Teachings of Queen Kunti Soft
The tragic and heroic figure of Queen Kuntī emerges from an explosive era in the history of ancient India. As related in the Mahābhārata, India’s grand epic poem of 110,000 couplets, Kuntī was the wife of King Pāṇḍu and the mother of five illustrious sons known as the Pāṇḍavas. As such, she was one of the central figures in a complex political drama that culminated fifty centuries ago in the Kurukṣetra War, a devastating war of ascendancy that changed the course of world events...
Kuntī was Lord Kṛṣṇa’s aunt (He had incarnated as the son of her brother Vasudeva), yet despite this conventional tie with the Lord, she fully understood His exalted and divine identity. She knew full well that He had descended from His abode in the spiritual world to rid the earth of demoniac military powers and reestablish righteousness. Just before the great war, Kṛṣṇa had revealed all this to her son Arjuna in words immortalized in the Bhagavad-gītā (4.7–8):
Whenever and wherever there is a decline in religious practice, O descendant of Bharata, and a predominant rise of irreligion – at that time I incarnate Myself. In order to deliver the pious and annihilate the miscreants, as well as to reestablish the principles of religion, I advent Myself millennium after millennium.
Kṛṣṇa had accomplished His purpose of “annihilating the miscreants” by orchestrating the destruction of the unholy Kauravas. Then He installed Yudhiṣṭhira on the throne to establish the Pāṇḍava reign, and He consoled the slain warriors’ relatives. The scene of the Lord’s imminent departure provides the setting for Queen Kuntī’s exalted prayers.
As Kuntī approached the Lord’s chariot and began to address Him, her immediate purpose was to persuade Him to remain in Hastināpura and protect the Pāṇḍava government from reprisals:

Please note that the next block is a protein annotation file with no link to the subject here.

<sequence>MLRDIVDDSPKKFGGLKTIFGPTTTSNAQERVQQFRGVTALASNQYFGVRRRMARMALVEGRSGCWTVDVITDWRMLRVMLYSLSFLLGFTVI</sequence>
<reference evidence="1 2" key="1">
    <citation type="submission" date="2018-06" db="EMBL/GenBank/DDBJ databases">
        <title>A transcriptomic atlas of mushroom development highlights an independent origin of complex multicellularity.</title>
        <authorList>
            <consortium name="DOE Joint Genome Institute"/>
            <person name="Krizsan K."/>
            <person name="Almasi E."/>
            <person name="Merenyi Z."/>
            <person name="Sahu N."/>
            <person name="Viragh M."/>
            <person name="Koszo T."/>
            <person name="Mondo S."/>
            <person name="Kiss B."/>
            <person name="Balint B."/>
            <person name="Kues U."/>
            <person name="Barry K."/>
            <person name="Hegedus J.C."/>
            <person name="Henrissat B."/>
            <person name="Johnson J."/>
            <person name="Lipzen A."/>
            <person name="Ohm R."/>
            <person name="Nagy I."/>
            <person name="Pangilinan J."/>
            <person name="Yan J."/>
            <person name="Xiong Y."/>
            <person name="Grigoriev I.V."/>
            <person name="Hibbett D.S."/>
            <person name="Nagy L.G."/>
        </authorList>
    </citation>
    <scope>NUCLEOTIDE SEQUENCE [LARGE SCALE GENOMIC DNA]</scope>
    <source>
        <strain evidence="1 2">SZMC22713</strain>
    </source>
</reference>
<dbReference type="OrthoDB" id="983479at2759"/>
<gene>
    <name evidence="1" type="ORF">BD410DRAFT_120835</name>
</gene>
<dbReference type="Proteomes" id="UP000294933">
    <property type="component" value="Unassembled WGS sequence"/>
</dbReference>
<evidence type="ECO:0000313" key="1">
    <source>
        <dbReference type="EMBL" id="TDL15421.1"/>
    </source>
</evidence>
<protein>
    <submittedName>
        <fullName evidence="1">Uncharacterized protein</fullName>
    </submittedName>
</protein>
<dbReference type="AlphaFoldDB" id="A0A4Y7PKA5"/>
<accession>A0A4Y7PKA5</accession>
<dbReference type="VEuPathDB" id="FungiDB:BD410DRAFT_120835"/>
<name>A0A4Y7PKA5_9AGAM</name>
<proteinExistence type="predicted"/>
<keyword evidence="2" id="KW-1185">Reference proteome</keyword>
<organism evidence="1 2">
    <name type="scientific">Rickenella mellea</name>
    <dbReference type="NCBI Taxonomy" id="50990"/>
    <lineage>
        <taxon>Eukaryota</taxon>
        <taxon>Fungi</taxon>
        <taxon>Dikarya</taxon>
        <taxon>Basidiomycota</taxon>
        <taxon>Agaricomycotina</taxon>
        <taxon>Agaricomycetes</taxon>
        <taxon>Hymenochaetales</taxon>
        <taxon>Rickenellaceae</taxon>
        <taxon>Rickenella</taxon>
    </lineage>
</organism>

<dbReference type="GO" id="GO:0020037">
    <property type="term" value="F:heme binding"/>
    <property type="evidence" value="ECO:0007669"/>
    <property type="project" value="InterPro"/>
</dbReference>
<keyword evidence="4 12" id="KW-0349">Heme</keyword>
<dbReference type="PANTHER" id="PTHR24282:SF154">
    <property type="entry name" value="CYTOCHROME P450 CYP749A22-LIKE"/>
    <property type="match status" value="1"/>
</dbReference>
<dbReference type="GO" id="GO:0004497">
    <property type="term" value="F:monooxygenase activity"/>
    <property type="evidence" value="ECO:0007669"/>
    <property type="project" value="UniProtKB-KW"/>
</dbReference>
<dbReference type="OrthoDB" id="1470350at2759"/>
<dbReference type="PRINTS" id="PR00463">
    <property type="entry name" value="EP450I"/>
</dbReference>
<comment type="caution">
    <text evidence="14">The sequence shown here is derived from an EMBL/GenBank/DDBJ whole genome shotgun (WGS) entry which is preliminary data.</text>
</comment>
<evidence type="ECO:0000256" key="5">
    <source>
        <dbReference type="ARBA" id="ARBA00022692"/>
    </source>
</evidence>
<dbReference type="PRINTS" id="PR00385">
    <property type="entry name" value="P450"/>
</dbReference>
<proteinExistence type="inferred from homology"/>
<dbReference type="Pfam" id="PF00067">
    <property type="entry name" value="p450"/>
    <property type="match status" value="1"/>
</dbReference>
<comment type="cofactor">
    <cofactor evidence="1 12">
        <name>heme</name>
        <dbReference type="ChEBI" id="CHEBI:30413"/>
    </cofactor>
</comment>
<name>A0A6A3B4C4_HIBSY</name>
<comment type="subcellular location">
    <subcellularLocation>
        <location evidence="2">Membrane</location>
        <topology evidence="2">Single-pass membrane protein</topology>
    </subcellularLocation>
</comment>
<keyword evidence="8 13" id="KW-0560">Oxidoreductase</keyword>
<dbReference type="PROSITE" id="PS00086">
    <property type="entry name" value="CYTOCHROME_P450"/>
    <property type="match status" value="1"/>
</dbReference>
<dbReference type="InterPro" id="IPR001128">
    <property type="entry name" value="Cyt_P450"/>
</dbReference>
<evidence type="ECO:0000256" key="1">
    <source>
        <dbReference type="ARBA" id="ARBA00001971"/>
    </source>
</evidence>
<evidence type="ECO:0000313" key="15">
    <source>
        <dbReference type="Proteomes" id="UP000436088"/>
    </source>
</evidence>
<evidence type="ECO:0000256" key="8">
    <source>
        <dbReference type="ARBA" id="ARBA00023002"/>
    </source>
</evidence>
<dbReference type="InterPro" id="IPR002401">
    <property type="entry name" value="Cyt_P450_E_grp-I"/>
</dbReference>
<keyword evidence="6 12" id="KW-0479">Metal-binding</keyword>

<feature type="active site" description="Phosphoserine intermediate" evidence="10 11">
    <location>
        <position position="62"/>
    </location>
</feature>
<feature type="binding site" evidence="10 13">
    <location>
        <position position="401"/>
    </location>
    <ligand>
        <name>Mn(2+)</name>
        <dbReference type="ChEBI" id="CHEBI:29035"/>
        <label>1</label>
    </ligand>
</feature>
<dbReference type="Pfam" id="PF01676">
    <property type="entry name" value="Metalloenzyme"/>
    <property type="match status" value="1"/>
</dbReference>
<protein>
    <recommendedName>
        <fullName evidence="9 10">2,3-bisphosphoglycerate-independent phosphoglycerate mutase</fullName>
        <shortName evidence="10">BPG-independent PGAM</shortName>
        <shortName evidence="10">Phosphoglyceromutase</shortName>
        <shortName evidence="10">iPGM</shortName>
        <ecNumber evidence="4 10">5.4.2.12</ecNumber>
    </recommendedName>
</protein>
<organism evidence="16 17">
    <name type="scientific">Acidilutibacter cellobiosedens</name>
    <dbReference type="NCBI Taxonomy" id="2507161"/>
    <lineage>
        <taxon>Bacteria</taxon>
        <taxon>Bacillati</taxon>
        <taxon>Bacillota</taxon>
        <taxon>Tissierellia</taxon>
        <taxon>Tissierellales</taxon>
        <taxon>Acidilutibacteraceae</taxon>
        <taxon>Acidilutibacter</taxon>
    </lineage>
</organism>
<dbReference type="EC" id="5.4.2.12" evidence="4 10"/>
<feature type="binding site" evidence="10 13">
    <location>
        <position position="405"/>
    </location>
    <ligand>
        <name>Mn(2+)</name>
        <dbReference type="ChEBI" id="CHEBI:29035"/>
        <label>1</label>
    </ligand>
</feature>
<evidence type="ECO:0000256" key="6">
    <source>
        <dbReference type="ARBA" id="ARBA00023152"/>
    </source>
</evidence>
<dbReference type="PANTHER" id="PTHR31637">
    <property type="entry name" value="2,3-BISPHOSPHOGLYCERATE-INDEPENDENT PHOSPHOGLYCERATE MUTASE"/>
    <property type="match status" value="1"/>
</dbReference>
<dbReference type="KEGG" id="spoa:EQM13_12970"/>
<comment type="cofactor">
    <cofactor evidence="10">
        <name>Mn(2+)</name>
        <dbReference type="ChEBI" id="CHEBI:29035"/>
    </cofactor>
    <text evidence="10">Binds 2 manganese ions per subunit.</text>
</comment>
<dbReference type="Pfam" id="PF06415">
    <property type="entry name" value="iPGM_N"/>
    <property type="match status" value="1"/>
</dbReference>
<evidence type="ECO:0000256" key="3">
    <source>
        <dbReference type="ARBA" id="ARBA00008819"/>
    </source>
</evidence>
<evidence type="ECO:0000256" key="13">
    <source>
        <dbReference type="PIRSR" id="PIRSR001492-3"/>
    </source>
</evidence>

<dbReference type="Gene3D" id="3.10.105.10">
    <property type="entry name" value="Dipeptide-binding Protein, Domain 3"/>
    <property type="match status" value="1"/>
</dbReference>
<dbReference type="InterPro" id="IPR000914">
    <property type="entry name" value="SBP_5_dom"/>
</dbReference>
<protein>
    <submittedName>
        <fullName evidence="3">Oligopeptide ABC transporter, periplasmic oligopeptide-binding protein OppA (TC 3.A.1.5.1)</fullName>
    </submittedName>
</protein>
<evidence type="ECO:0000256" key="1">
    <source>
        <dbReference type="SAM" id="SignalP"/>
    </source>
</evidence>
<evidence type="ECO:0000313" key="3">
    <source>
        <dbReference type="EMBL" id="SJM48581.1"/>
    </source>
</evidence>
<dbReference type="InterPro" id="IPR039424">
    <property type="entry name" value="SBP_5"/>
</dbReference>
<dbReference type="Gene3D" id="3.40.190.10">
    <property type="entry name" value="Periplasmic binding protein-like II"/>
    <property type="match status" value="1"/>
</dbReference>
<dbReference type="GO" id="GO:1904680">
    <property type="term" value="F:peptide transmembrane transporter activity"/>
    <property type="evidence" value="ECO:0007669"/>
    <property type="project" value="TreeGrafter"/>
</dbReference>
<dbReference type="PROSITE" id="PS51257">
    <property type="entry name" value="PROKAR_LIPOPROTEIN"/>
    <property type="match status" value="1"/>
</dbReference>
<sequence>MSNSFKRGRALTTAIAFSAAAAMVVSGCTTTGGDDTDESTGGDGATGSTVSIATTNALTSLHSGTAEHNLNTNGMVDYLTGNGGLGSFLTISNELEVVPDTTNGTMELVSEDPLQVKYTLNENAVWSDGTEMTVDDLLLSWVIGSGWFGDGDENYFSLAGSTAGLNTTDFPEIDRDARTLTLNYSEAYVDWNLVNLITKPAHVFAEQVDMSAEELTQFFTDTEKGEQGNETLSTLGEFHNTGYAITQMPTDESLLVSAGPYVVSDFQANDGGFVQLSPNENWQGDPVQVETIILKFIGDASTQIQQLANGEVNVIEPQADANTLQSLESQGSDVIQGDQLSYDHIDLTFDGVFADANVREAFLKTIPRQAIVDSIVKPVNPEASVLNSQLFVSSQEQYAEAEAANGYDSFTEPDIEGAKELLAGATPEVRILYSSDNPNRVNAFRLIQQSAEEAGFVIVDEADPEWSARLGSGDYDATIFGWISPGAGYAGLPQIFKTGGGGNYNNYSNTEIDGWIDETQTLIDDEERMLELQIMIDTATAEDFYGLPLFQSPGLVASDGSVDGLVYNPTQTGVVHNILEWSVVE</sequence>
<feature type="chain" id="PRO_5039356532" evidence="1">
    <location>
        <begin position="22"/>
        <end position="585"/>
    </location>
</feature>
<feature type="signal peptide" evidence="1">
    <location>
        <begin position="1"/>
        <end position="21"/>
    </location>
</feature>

O my Lord … are You leaving us today, though we are completely dependent on Your mercy and have no one else to protect us, now when all kings are at enmity with us? (Bhāgavatam 1.8.37)
From this supplication we should not mistakenly conclude that Kuntī’s prayers were self-serving. Although her sufferings were far greater than those any ordinary person could endure, she does not beg relief. On the contrary, she prays to suffer even more, for she reasons that her suffering will increase her devotion to the Lord and bring her ultimate liberation:
My dear Kṛṣṇa, Your Lordship has protected us from the poisoned cake, from a great fire, from cannibals, from the vicious assembly, from sufferings during our exile in the forest, and from the battle where great generals fought.…I wish that all those calamities would happen again and again so that we could see You again and again, for seeing You means that we will no longer see repeated births and deaths. (Bhāgavatam 1.8.24–25)
Kuntī’s words – the simple and illuminating outpourings of the soul of a great and saintly woman devotee – reveal both the deepest transcendental emotions of the heart and the most profound philosophical and theological penetrations of the intellect. Her words are words of glorification impelled by a divine love steeped in wisdom:
O Lord of Madhu, as the Ganges forever flows to the sea without hindrance, let my attraction be constantly drawn unto You without being diverted to anyone else. (Bhāgavatam 1.8.42)
Kuntī’s spontaneous glorification of Lord Kṛṣṇa and her description of the spiritual path are immortalized in the Mahābhārata and the Bhāgavata Purāṇa (Śrīmad-Bhāgavatam), and they have been recited, chanted, and sung by sages and philosophers for thousands of years.
As they appear in the First Canto of the Bhāgavatam, Queen Kuntī’s celebrated prayers consist of only twenty-six couplets (verses 18 through 43 of the eighth chapter), yet they are considered a philosophical, theological, and literary masterpiece. The present book (Teachings of Queen Kuntī) includes those inspired verses and an illuminating commentary by His Divine Grace A. C. Bhaktivedanta Swami Prabhupāda, founder-ācārya of the International Society for Krishna Consciousness (ISKCON) and renowned Vedic scholar and spiritual leader. In addition to this commentary (originally written in 1962), Teachings of Queen Kuntī contains further explanations that Śrīla Prabhupāda gave in a series of lectures delivered in the spring of 1973 at ISKCON’s centers in New York and Los Angeles. At that time he analyzed the verses in significantly greater detail and shed even more light upon them. This book offers the reader a deeper look into what it means to live immersed in a spiritual life and opens a window into the thoughts and experiences of both Queen Kuntī and Śrīla Prabhupāda, two elevated practitioners of the yoga of devotional mysticism.